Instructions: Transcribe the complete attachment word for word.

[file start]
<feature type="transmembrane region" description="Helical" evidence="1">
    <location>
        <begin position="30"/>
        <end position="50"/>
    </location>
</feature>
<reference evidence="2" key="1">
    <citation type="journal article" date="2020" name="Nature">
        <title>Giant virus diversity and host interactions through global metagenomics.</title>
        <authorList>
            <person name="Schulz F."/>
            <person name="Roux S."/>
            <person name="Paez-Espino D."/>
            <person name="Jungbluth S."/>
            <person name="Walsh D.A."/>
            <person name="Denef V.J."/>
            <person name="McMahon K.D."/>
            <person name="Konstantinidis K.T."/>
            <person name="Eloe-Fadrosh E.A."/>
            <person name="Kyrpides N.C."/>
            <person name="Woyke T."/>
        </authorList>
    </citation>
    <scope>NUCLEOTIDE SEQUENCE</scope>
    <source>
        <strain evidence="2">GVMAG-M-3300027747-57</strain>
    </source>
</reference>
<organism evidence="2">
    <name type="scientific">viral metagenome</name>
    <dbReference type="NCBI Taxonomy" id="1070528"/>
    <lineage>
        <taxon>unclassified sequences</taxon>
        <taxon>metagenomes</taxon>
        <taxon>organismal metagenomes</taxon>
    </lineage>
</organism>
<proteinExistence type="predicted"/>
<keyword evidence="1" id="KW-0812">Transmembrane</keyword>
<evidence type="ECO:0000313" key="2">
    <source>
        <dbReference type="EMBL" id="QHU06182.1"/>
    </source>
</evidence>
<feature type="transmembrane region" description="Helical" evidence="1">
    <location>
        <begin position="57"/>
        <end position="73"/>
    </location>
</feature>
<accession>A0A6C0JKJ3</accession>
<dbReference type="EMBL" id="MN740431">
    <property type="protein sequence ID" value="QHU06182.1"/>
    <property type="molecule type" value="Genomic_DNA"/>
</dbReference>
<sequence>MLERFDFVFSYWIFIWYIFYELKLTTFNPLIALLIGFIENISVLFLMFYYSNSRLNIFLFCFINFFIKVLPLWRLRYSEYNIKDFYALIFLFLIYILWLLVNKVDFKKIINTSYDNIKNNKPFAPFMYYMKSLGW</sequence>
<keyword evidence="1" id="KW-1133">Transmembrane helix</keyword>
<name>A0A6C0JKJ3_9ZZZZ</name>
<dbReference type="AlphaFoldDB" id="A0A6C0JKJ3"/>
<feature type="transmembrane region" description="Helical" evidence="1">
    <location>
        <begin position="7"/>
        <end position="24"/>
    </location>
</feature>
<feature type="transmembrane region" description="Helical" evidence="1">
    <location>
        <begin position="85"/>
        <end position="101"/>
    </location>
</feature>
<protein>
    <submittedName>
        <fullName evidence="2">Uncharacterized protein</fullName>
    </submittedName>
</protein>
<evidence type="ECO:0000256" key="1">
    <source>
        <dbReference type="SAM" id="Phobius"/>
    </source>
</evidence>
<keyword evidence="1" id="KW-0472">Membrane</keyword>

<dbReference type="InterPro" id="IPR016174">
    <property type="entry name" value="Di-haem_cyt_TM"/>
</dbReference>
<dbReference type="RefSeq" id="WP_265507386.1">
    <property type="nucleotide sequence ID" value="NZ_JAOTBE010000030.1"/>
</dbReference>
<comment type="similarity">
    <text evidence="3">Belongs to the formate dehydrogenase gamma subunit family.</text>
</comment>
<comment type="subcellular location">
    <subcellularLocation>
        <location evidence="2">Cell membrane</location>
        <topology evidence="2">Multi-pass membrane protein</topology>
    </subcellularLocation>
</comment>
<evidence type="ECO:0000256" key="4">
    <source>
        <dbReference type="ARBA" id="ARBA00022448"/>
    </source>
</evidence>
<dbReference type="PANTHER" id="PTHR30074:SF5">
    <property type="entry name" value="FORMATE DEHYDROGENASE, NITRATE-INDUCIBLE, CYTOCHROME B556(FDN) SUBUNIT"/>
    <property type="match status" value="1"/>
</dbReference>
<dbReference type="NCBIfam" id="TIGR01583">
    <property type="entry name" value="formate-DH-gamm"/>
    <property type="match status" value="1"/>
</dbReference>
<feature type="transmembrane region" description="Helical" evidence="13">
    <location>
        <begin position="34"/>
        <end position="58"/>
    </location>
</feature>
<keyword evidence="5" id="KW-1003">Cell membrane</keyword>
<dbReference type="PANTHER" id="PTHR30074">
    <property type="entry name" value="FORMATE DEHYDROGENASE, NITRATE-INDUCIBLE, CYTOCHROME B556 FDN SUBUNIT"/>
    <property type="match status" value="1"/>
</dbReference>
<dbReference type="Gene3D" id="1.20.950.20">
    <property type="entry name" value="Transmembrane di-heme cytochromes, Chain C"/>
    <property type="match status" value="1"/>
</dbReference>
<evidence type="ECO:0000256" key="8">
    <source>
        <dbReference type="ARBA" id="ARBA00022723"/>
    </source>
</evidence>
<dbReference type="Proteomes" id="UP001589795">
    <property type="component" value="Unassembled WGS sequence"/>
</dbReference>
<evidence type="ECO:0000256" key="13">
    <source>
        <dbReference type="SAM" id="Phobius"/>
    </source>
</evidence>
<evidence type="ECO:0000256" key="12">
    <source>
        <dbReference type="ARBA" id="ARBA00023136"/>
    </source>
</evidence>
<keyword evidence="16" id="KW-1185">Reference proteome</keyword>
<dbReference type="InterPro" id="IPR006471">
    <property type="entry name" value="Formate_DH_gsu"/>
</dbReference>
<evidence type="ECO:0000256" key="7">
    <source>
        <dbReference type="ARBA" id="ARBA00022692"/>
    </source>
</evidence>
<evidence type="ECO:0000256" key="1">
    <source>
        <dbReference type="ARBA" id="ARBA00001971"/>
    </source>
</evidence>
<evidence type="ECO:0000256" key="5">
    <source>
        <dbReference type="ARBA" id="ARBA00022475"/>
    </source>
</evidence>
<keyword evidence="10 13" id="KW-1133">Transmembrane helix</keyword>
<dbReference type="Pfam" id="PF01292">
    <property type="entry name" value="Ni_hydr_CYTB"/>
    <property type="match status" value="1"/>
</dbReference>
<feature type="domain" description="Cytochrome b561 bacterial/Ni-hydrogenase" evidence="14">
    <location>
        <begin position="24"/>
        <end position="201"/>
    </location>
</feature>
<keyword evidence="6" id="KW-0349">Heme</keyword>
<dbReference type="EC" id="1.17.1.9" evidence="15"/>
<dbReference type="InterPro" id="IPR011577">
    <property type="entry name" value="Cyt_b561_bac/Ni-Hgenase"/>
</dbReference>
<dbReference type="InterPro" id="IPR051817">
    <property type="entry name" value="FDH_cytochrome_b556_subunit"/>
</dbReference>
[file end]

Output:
<feature type="transmembrane region" description="Helical" evidence="1">
    <location>
        <begin position="30"/>
        <end position="50"/>
    </location>
</feature>
<reference evidence="2" key="1">
    <citation type="journal article" date="2020" name="Nature">
        <title>Giant virus diversity and host interactions through global metagenomics.</title>
        <authorList>
            <person name="Schulz F."/>
            <person name="Roux S."/>
            <person name="Paez-Espino D."/>
            <person name="Jungbluth S."/>
            <person name="Walsh D.A."/>
            <person name="Denef V.J."/>
            <person name="McMahon K.D."/>
            <person name="Konstantinidis K.T."/>
            <person name="Eloe-Fadrosh E.A."/>
            <person name="Kyrpides N.C."/>
            <person name="Woyke T."/>
        </authorList>
    </citation>
    <scope>NUCLEOTIDE SEQUENCE</scope>
    <source>
        <strain evidence="2">GVMAG-M-3300027747-57</strain>
    </source>
</reference>
<organism evidence="2">
    <name type="scientific">viral metagenome</name>
    <dbReference type="NCBI Taxonomy" id="1070528"/>
    <lineage>
        <taxon>unclassified sequences</taxon>
        <taxon>metagenomes</taxon>
        <taxon>organismal metagenomes</taxon>
    </lineage>
</organism>
<proteinExistence type="predicted"/>
<keyword evidence="1" id="KW-0812">Transmembrane</keyword>
<evidence type="ECO:0000313" key="2">
    <source>
        <dbReference type="EMBL" id="QHU06182.1"/>
    </source>
</evidence>
<feature type="transmembrane region" description="Helical" evidence="1">
    <location>
        <begin position="57"/>
        <end position="73"/>
    </location>
</feature>
<accession>A0A6C0JKJ3</accession>
<dbReference type="EMBL" id="MN740431">
    <property type="protein sequence ID" value="QHU06182.1"/>
    <property type="molecule type" value="Genomic_DNA"/>
</dbReference>
<sequence>MLERFDFVFSYWIFIWYIFYELKLTTFNPLIALLIGFIENISVLFLMFYYSNSRLNIFLFCFINFFIKVLPLWRLRYSEYNIKDFYALIFLFLIYILWLLVNKVDFKKIINTSYDNIKNNKPFAPFMYYMKSLGW</sequence>
<keyword evidence="1" id="KW-1133">Transmembrane helix</keyword>
<name>A0A6C0JKJ3_9ZZZZ</name>
<dbReference type="AlphaFoldDB" id="A0A6C0JKJ3"/>
<feature type="transmembrane region" description="Helical" evidence="1">
    <location>
        <begin position="7"/>
        <end position="24"/>
    </location>
</feature>
<feature type="transmembrane region" description="Helical" evidence="1">
    <location>
        <begin position="85"/>
        <end position="101"/>
    </location>
</feature>
<protein>
    <submittedName>
        <fullName evidence="2">Uncharacterized protein</fullName>
    </submittedName>
</protein>
<evidence type="ECO:0000256" key="1">
    <source>
        <dbReference type="SAM" id="Phobius"/>
    </source>
</evidence>
<keyword evidence="1" id="KW-0472">Membrane</keyword>

<dbReference type="InterPro" id="IPR016174">
    <property type="entry name" value="Di-haem_cyt_TM"/>
</dbReference>
<dbReference type="RefSeq" id="WP_265507386.1">
    <property type="nucleotide sequence ID" value="NZ_JAOTBE010000030.1"/>
</dbReference>
<comment type="similarity">
    <text evidence="3">Belongs to the formate dehydrogenase gamma subunit family.</text>
</comment>
<comment type="subcellular location">
    <subcellularLocation>
        <location evidence="2">Cell membrane</location>
        <topology evidence="2">Multi-pass membrane protein</topology>
    </subcellularLocation>
</comment>
<evidence type="ECO:0000256" key="4">
    <source>
        <dbReference type="ARBA" id="ARBA00022448"/>
    </source>
</evidence>
<dbReference type="PANTHER" id="PTHR30074:SF5">
    <property type="entry name" value="FORMATE DEHYDROGENASE, NITRATE-INDUCIBLE, CYTOCHROME B556(FDN) SUBUNIT"/>
    <property type="match status" value="1"/>
</dbReference>
<dbReference type="NCBIfam" id="TIGR01583">
    <property type="entry name" value="formate-DH-gamm"/>
    <property type="match status" value="1"/>
</dbReference>
<feature type="transmembrane region" description="Helical" evidence="13">
    <location>
        <begin position="34"/>
        <end position="58"/>
    </location>
</feature>
<keyword evidence="5" id="KW-1003">Cell membrane</keyword>
<dbReference type="PANTHER" id="PTHR30074">
    <property type="entry name" value="FORMATE DEHYDROGENASE, NITRATE-INDUCIBLE, CYTOCHROME B556 FDN SUBUNIT"/>
    <property type="match status" value="1"/>
</dbReference>
<dbReference type="Gene3D" id="1.20.950.20">
    <property type="entry name" value="Transmembrane di-heme cytochromes, Chain C"/>
    <property type="match status" value="1"/>
</dbReference>
<evidence type="ECO:0000256" key="8">
    <source>
        <dbReference type="ARBA" id="ARBA00022723"/>
    </source>
</evidence>
<dbReference type="Proteomes" id="UP001589795">
    <property type="component" value="Unassembled WGS sequence"/>
</dbReference>
<evidence type="ECO:0000256" key="13">
    <source>
        <dbReference type="SAM" id="Phobius"/>
    </source>
</evidence>
<evidence type="ECO:0000256" key="12">
    <source>
        <dbReference type="ARBA" id="ARBA00023136"/>
    </source>
</evidence>
<keyword evidence="16" id="KW-1185">Reference proteome</keyword>
<dbReference type="InterPro" id="IPR006471">
    <property type="entry name" value="Formate_DH_gsu"/>
</dbReference>
<evidence type="ECO:0000256" key="7">
    <source>
        <dbReference type="ARBA" id="ARBA00022692"/>
    </source>
</evidence>
<evidence type="ECO:0000256" key="1">
    <source>
        <dbReference type="ARBA" id="ARBA00001971"/>
    </source>
</evidence>
<evidence type="ECO:0000256" key="5">
    <source>
        <dbReference type="ARBA" id="ARBA00022475"/>
    </source>
</evidence>
<keyword evidence="10 13" id="KW-1133">Transmembrane helix</keyword>
<dbReference type="Pfam" id="PF01292">
    <property type="entry name" value="Ni_hydr_CYTB"/>
    <property type="match status" value="1"/>
</dbReference>
<feature type="domain" description="Cytochrome b561 bacterial/Ni-hydrogenase" evidence="14">
    <location>
        <begin position="24"/>
        <end position="201"/>
    </location>
</feature>
<keyword evidence="6" id="KW-0349">Heme</keyword>
<dbReference type="EC" id="1.17.1.9" evidence="15"/>
<dbReference type="InterPro" id="IPR011577">
    <property type="entry name" value="Cyt_b561_bac/Ni-Hgenase"/>
</dbReference>
<dbReference type="InterPro" id="IPR051817">
    <property type="entry name" value="FDH_cytochrome_b556_subunit"/>
</dbReference>